The nose is pretty classic – a saline breeze in a glass. The palate, however, is still a bit of a baby – relatively concentrated, a little tightly-wound and almost dense in the freshly mineral mid-palate. That the half of the bottle which was left over for day two was so much more open and ‘relaxed’ shows that this will only improve. Lovely on day two, not bad on day 1.
Rebuy – Yes
2014 Louis Chenu, Savigny-lès-Beaune 1er Les Haut-Jarrons
Plenty of colour. This starts on full aromatic power – round, beautifully red fruited – and given time it becomes a little more direct and fresh, with a floral addition to balance. Round, lovely, bright, mouth-watering fresh flavour. Little waves, indeed ripples of finishing flavour. Just a delicious wine with no hard edges or pressure points – so yum. There are a lot of great Savignys in 2014 – but as usual, not much volume of them…
Rebuy – Yes
Since it rained on Sunday afternoon, let me tell you that the temperature has really dropped – 6° seems almost luxurious. Maybe it’s because of that, that my teeth are a little on edge, complaining at the introduction of each new (cold!) wine – oh, wait a minute, no, that’s the 5 producer visits per day – nobody said it would be easy!
At least the wines are not as cold right now they will be in January and February 🙂
I note that the parking area of Place Madeleine is now taken over by the yearly ‘fair’ – there will be no parking there until after the Hospices auction weekend – I think they are due to leave on the 21st of November, so if you must have your candy-floss or churros(!) you know where to go…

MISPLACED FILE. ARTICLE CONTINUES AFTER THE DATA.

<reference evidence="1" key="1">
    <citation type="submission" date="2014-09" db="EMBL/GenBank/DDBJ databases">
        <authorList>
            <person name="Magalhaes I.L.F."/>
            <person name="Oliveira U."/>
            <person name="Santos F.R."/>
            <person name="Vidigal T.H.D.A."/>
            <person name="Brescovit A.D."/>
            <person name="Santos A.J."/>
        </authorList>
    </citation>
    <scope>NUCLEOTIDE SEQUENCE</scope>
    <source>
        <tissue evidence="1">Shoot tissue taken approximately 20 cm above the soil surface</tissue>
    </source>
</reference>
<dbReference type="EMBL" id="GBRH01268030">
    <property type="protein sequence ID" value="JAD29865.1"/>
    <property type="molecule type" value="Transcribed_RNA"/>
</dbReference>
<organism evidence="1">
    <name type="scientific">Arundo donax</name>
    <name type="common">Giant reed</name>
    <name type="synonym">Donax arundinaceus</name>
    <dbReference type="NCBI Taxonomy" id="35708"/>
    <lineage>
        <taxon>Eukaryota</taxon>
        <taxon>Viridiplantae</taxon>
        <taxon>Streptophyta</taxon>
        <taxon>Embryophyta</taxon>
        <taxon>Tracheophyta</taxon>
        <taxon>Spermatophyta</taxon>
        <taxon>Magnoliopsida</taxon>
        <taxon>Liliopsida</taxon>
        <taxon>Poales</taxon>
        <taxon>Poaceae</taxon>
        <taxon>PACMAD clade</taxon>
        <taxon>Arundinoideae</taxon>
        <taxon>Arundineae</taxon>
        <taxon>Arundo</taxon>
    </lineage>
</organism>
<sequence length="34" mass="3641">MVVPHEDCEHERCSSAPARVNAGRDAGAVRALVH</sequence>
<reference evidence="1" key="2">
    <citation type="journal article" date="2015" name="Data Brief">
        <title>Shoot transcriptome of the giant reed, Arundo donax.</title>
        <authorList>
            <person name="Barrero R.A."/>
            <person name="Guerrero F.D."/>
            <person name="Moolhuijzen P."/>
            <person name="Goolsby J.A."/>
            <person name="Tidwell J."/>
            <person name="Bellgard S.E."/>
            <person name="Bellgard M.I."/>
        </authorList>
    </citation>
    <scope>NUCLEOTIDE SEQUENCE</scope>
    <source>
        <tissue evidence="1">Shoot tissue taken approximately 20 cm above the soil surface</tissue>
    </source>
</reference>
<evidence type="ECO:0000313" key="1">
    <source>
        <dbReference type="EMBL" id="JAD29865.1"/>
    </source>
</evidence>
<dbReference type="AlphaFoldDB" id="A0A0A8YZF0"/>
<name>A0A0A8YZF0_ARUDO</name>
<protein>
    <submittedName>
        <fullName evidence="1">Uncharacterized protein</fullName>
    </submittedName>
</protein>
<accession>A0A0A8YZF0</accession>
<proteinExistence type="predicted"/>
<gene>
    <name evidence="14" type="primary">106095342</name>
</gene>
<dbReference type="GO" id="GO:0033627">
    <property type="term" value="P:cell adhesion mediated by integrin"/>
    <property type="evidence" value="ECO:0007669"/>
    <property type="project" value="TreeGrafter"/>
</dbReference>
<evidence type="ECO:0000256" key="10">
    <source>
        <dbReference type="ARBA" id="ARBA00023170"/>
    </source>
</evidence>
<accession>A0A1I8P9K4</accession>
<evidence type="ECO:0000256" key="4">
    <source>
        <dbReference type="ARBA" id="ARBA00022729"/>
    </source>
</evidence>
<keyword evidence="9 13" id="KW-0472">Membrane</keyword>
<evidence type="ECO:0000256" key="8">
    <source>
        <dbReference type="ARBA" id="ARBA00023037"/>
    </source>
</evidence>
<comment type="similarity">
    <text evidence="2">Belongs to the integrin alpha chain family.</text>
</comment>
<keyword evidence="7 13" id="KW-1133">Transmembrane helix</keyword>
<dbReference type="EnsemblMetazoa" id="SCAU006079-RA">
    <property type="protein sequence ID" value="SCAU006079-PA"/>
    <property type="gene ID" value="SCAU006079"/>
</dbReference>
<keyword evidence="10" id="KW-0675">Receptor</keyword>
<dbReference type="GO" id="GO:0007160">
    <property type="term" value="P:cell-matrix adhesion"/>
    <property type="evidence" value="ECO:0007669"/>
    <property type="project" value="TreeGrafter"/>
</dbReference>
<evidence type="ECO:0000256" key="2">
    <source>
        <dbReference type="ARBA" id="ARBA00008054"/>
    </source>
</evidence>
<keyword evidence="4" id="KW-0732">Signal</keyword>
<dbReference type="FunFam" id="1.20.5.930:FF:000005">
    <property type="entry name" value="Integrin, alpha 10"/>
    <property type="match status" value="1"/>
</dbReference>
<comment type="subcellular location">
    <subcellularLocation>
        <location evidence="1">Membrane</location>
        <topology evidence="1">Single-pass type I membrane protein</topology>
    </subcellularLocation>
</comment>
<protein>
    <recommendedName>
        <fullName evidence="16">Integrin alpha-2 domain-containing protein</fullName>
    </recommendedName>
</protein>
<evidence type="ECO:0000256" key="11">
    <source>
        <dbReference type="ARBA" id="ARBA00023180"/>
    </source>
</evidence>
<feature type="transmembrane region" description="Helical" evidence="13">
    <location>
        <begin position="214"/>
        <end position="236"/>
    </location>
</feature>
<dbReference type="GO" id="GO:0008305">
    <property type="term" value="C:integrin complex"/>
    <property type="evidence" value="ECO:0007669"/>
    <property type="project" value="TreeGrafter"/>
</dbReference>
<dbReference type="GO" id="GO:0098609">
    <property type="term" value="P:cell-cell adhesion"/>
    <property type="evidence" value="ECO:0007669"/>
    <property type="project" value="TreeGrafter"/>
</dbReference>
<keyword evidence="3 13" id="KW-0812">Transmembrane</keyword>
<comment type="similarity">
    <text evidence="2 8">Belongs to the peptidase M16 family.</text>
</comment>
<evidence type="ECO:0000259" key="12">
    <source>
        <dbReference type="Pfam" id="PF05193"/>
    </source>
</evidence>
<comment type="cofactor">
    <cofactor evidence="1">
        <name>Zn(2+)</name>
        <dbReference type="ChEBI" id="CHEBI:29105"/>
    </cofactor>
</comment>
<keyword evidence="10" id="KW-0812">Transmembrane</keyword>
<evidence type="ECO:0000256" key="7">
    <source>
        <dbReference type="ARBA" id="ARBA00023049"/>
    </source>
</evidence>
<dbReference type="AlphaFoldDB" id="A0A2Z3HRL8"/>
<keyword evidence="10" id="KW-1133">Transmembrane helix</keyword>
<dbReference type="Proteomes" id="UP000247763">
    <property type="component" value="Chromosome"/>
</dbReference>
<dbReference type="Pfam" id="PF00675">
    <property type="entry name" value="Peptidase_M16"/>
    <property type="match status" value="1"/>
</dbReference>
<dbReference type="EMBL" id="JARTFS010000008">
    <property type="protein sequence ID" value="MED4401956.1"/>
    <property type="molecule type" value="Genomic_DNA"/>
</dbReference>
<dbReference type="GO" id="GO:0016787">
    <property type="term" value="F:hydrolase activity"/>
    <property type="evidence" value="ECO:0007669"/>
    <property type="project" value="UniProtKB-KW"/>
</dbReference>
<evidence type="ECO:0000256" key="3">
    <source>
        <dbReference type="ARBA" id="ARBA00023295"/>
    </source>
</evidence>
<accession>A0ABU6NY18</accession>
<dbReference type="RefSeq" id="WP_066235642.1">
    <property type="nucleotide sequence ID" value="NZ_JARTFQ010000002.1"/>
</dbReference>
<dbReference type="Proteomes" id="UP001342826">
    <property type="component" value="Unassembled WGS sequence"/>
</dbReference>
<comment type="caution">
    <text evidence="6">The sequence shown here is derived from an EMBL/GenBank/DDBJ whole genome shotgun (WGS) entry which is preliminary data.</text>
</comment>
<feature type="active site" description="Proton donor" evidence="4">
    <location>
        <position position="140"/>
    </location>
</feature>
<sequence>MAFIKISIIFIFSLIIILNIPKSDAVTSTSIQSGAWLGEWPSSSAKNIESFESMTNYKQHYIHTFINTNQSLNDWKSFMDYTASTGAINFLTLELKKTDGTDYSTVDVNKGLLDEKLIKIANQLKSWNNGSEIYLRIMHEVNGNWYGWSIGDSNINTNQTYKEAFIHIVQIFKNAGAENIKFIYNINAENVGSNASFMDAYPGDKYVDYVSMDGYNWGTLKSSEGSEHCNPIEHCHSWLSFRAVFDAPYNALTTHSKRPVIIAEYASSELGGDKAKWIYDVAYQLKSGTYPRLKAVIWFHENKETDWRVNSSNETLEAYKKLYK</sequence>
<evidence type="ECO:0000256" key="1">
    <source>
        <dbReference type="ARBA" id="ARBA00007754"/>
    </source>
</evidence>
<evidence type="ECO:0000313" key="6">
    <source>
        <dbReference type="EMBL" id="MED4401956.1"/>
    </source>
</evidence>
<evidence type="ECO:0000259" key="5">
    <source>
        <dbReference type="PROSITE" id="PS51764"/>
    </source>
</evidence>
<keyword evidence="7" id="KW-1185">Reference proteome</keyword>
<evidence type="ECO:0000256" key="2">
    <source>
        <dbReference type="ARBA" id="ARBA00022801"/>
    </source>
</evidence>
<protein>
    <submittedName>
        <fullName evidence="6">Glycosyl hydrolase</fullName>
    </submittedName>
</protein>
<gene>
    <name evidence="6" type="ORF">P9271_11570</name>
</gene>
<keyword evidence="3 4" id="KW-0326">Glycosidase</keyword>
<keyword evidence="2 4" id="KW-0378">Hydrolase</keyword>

Although I’ve 95% finished my visits for October’s ‘2016 White’ report, I’m also well underway with the reds for November – still mainly charging around the Côte de Beaune (I’ll include Mercurey in that), but starting in earnest on the Côte de Nuits from next Monday. It’s hard to put into words, but I’m having some unusual, almost emotional reactions to some of the wines in some of the visits – fortunately in a good sense! – They really can be that good. Yesterday – for the first time ever – not only did I swallow one wine, it was so brilliant that I took a second gulp. Now that’s clearly unprofessional, but boy what a wine, and it was worth it! What colour wines and where? – well, that’s what the reports are for…
Finally, something that has come as a bit of a surprise, but given that so many people seem to know about it, let me confirm that David Croix, who moved from Camille Giroud to Domaine Roulot in January – whilst still working his own Domaine des Croix – has now parted company with Jean-Marc Roulot. I chatted about this with him today, and it seems that with an empty cellar at des Croix, splitting his time between Beaune and Meursault was functioning well, but now that the cellar contains a generous 2017 vintage, he’s decided together with Jean-Marc that he has enough to concentrate on at des Croix, so he’s going to focus full-time on the domaine in Beaune now. So best of luck to both!
Wandering around Saint Aubin at mid-day today – a few spots of rain punctuating bursts of sun. That was before the heavier showers – even a few small hailstones ~13h30 in Beaune. It was much cooler but dry in the evening – we will probably get a frost – so a quick (ish!) 30 minutes jog. I strained a calf during the week – makes participating in the Beaune half-marathon, in 2 weeks, something of a long-shot!